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Greece offers new proposals to avert default, creditors see hope

Greece took a step back from the abyss on Monday with the presentation of new budget proposals that euro zone leaders welcomed as a basis for a possible agreement in the coming days to unlock frozen aid and avert a looming default.

European Council President Donald Tusk, who chaired an emergency summit of leaders of the 19-nation currency bloc, called the Greek proposals “a positive step forward”. He said the aim was to have the Eurogroup finance ministers approve a cash-for-reform package on Wednesday evening and put it to euro zone leaders for final endorsement on Thursday morning.

The Greek proposals included higher taxes and welfare charges and steps to curtail early retirement, but not the nominal pension and wage cuts first sought by lenders. Leftist Prime Minister Alexis Tsipras, elected in January on a promise to end austerity measures, also appeared to have avoided raising value added tax on electricity or loosening job protection laws.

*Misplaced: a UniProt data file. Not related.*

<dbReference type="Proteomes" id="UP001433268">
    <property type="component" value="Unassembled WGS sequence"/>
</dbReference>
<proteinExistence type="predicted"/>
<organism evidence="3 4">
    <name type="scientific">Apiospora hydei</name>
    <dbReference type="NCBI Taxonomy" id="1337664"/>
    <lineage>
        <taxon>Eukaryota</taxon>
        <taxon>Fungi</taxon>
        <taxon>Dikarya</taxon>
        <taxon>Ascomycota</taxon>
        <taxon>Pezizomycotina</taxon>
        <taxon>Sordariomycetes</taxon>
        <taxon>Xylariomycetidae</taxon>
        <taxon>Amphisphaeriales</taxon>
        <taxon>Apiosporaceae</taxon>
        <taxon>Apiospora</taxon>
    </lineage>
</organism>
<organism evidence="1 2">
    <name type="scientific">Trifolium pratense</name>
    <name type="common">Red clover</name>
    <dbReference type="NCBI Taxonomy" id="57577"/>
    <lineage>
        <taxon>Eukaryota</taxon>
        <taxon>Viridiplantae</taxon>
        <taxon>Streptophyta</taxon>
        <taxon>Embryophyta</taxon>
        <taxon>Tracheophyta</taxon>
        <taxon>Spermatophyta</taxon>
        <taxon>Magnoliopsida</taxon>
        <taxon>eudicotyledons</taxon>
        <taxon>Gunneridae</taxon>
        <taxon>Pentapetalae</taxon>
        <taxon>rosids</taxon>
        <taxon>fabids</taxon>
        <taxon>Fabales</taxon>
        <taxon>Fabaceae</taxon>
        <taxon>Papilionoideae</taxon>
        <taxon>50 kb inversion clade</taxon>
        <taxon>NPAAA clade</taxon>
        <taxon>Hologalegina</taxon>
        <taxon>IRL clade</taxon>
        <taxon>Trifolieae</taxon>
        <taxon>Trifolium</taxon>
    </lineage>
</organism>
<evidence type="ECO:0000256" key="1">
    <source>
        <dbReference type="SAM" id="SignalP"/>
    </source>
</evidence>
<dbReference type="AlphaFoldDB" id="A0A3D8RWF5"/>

Tsipras said the ball was back in the creditors’ court and they should provide a deal that would make Greece’s huge debts affordable. “We are seeking a comprehensive and viable solution that will be followed by a strong growth package and at the same time render the Greek economy viable,” he told reporters.

The cash-starved country must repay the IMF 1.6 billion euros by June 30 or be declared in default, potentially triggering a bank run and capital controls.

Jeroen Dijsselbloem, chairman of the euro zone finance ministers, known as the Eurogroup, described the new Greek document as comprehensive and “a basis to really restart the talks”. He said negotiations in the coming days would show whether the numbers added up.